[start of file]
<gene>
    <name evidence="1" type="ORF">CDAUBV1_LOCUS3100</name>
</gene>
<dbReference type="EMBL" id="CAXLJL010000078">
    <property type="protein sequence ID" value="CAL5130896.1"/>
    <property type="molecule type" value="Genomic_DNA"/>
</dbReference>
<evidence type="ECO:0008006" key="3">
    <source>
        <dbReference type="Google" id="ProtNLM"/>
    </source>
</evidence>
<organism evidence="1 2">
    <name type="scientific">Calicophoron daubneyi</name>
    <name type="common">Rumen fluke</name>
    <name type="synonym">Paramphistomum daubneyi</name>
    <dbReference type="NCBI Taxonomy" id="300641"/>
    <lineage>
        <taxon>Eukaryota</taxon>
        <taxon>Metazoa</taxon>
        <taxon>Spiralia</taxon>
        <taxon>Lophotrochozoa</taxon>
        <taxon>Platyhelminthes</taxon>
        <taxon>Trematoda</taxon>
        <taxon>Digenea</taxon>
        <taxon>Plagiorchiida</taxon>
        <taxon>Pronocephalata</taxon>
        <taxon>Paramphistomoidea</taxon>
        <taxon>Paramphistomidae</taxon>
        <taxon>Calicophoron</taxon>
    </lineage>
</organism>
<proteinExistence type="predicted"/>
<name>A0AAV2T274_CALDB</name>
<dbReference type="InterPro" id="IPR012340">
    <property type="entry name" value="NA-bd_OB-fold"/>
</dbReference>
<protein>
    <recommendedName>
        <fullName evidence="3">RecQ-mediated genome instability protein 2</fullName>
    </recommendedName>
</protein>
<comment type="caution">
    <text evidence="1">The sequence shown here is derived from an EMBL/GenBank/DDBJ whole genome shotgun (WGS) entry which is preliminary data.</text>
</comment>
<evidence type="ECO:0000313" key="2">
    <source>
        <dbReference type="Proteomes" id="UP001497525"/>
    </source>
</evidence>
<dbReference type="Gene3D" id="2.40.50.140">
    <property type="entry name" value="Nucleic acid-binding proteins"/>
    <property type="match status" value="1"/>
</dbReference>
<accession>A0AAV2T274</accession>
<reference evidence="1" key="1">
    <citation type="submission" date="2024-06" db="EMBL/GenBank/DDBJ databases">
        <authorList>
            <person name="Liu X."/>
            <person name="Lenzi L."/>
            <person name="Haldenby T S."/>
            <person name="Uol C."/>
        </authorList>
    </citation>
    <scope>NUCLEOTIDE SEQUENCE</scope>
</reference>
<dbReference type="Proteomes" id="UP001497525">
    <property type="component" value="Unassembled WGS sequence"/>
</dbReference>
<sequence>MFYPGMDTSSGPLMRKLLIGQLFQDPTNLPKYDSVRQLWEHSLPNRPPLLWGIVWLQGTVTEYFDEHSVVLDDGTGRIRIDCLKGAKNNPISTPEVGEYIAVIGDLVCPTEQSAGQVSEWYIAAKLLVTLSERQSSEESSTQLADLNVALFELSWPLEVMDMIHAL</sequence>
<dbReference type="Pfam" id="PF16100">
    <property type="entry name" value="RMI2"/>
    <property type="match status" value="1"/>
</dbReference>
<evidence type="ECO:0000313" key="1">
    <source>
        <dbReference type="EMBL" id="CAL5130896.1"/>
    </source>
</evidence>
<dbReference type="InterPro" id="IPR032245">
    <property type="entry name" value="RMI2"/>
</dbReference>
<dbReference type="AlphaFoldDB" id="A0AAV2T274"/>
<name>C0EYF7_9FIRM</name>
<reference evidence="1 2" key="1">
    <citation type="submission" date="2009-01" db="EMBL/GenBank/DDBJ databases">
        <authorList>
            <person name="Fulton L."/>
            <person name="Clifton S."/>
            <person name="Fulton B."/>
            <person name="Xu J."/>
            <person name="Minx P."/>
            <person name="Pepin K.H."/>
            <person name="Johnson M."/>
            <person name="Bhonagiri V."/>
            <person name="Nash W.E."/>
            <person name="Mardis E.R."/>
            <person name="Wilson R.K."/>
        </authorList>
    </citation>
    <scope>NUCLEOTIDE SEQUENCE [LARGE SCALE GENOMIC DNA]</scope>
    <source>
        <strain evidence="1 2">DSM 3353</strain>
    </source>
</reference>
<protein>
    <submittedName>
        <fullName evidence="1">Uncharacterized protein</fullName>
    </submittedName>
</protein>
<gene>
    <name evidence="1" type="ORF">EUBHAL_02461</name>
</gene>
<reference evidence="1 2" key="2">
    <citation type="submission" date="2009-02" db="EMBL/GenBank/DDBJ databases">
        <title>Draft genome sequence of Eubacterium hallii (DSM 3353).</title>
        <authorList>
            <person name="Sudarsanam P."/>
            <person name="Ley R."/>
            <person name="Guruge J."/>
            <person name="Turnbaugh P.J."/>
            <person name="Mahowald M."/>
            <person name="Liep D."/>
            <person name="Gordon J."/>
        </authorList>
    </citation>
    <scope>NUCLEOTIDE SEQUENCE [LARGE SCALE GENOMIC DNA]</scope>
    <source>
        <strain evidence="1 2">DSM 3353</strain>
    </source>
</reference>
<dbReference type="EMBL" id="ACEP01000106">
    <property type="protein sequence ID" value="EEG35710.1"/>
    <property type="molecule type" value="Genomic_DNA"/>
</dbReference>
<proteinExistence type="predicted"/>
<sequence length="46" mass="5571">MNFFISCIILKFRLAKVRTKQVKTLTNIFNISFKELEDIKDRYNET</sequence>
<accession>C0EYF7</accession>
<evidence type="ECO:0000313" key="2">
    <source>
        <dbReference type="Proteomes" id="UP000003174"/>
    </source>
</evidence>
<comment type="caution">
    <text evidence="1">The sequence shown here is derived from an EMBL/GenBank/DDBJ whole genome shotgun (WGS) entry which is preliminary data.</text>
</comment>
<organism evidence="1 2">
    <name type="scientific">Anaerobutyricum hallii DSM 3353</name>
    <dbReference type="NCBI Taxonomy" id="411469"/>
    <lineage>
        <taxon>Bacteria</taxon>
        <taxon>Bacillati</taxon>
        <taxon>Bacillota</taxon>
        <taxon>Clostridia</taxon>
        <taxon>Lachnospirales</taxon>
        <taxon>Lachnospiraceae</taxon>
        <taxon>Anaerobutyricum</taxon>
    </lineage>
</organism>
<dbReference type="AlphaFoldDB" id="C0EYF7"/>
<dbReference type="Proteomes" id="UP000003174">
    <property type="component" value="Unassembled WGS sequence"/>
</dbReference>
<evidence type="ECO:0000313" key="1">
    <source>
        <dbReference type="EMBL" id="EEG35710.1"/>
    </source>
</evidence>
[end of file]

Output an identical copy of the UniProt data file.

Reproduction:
<gene>
    <name evidence="1" type="ORF">CDAUBV1_LOCUS3100</name>
</gene>
<dbReference type="EMBL" id="CAXLJL010000078">
    <property type="protein sequence ID" value="CAL5130896.1"/>
    <property type="molecule type" value="Genomic_DNA"/>
</dbReference>
<evidence type="ECO:0008006" key="3">
    <source>
        <dbReference type="Google" id="ProtNLM"/>
    </source>
</evidence>
<organism evidence="1 2">
    <name type="scientific">Calicophoron daubneyi</name>
    <name type="common">Rumen fluke</name>
    <name type="synonym">Paramphistomum daubneyi</name>
    <dbReference type="NCBI Taxonomy" id="300641"/>
    <lineage>
        <taxon>Eukaryota</taxon>
        <taxon>Metazoa</taxon>
        <taxon>Spiralia</taxon>
        <taxon>Lophotrochozoa</taxon>
        <taxon>Platyhelminthes</taxon>
        <taxon>Trematoda</taxon>
        <taxon>Digenea</taxon>
        <taxon>Plagiorchiida</taxon>
        <taxon>Pronocephalata</taxon>
        <taxon>Paramphistomoidea</taxon>
        <taxon>Paramphistomidae</taxon>
        <taxon>Calicophoron</taxon>
    </lineage>
</organism>
<proteinExistence type="predicted"/>
<name>A0AAV2T274_CALDB</name>
<dbReference type="InterPro" id="IPR012340">
    <property type="entry name" value="NA-bd_OB-fold"/>
</dbReference>
<protein>
    <recommendedName>
        <fullName evidence="3">RecQ-mediated genome instability protein 2</fullName>
    </recommendedName>
</protein>
<comment type="caution">
    <text evidence="1">The sequence shown here is derived from an EMBL/GenBank/DDBJ whole genome shotgun (WGS) entry which is preliminary data.</text>
</comment>
<evidence type="ECO:0000313" key="2">
    <source>
        <dbReference type="Proteomes" id="UP001497525"/>
    </source>
</evidence>
<dbReference type="Gene3D" id="2.40.50.140">
    <property type="entry name" value="Nucleic acid-binding proteins"/>
    <property type="match status" value="1"/>
</dbReference>
<accession>A0AAV2T274</accession>
<reference evidence="1" key="1">
    <citation type="submission" date="2024-06" db="EMBL/GenBank/DDBJ databases">
        <authorList>
            <person name="Liu X."/>
            <person name="Lenzi L."/>
            <person name="Haldenby T S."/>
            <person name="Uol C."/>
        </authorList>
    </citation>
    <scope>NUCLEOTIDE SEQUENCE</scope>
</reference>
<dbReference type="Proteomes" id="UP001497525">
    <property type="component" value="Unassembled WGS sequence"/>
</dbReference>
<sequence>MFYPGMDTSSGPLMRKLLIGQLFQDPTNLPKYDSVRQLWEHSLPNRPPLLWGIVWLQGTVTEYFDEHSVVLDDGTGRIRIDCLKGAKNNPISTPEVGEYIAVIGDLVCPTEQSAGQVSEWYIAAKLLVTLSERQSSEESSTQLADLNVALFELSWPLEVMDMIHAL</sequence>
<dbReference type="Pfam" id="PF16100">
    <property type="entry name" value="RMI2"/>
    <property type="match status" value="1"/>
</dbReference>
<evidence type="ECO:0000313" key="1">
    <source>
        <dbReference type="EMBL" id="CAL5130896.1"/>
    </source>
</evidence>
<dbReference type="InterPro" id="IPR032245">
    <property type="entry name" value="RMI2"/>
</dbReference>
<dbReference type="AlphaFoldDB" id="A0AAV2T274"/>
<name>C0EYF7_9FIRM</name>
<reference evidence="1 2" key="1">
    <citation type="submission" date="2009-01" db="EMBL/GenBank/DDBJ databases">
        <authorList>
            <person name="Fulton L."/>
            <person name="Clifton S."/>
            <person name="Fulton B."/>
            <person name="Xu J."/>
            <person name="Minx P."/>
            <person name="Pepin K.H."/>
            <person name="Johnson M."/>
            <person name="Bhonagiri V."/>
            <person name="Nash W.E."/>
            <person name="Mardis E.R."/>
            <person name="Wilson R.K."/>
        </authorList>
    </citation>
    <scope>NUCLEOTIDE SEQUENCE [LARGE SCALE GENOMIC DNA]</scope>
    <source>
        <strain evidence="1 2">DSM 3353</strain>
    </source>
</reference>
<protein>
    <submittedName>
        <fullName evidence="1">Uncharacterized protein</fullName>
    </submittedName>
</protein>
<gene>
    <name evidence="1" type="ORF">EUBHAL_02461</name>
</gene>
<reference evidence="1 2" key="2">
    <citation type="submission" date="2009-02" db="EMBL/GenBank/DDBJ databases">
        <title>Draft genome sequence of Eubacterium hallii (DSM 3353).</title>
        <authorList>
            <person name="Sudarsanam P."/>
            <person name="Ley R."/>
            <person name="Guruge J."/>
            <person name="Turnbaugh P.J."/>
            <person name="Mahowald M."/>
            <person name="Liep D."/>
            <person name="Gordon J."/>
        </authorList>
    </citation>
    <scope>NUCLEOTIDE SEQUENCE [LARGE SCALE GENOMIC DNA]</scope>
    <source>
        <strain evidence="1 2">DSM 3353</strain>
    </source>
</reference>
<dbReference type="EMBL" id="ACEP01000106">
    <property type="protein sequence ID" value="EEG35710.1"/>
    <property type="molecule type" value="Genomic_DNA"/>
</dbReference>
<proteinExistence type="predicted"/>
<sequence length="46" mass="5571">MNFFISCIILKFRLAKVRTKQVKTLTNIFNISFKELEDIKDRYNET</sequence>
<accession>C0EYF7</accession>
<evidence type="ECO:0000313" key="2">
    <source>
        <dbReference type="Proteomes" id="UP000003174"/>
    </source>
</evidence>
<comment type="caution">
    <text evidence="1">The sequence shown here is derived from an EMBL/GenBank/DDBJ whole genome shotgun (WGS) entry which is preliminary data.</text>
</comment>
<organism evidence="1 2">
    <name type="scientific">Anaerobutyricum hallii DSM 3353</name>
    <dbReference type="NCBI Taxonomy" id="411469"/>
    <lineage>
        <taxon>Bacteria</taxon>
        <taxon>Bacillati</taxon>
        <taxon>Bacillota</taxon>
        <taxon>Clostridia</taxon>
        <taxon>Lachnospirales</taxon>
        <taxon>Lachnospiraceae</taxon>
        <taxon>Anaerobutyricum</taxon>
    </lineage>
</organism>
<dbReference type="AlphaFoldDB" id="C0EYF7"/>
<dbReference type="Proteomes" id="UP000003174">
    <property type="component" value="Unassembled WGS sequence"/>
</dbReference>
<evidence type="ECO:0000313" key="1">
    <source>
        <dbReference type="EMBL" id="EEG35710.1"/>
    </source>
</evidence>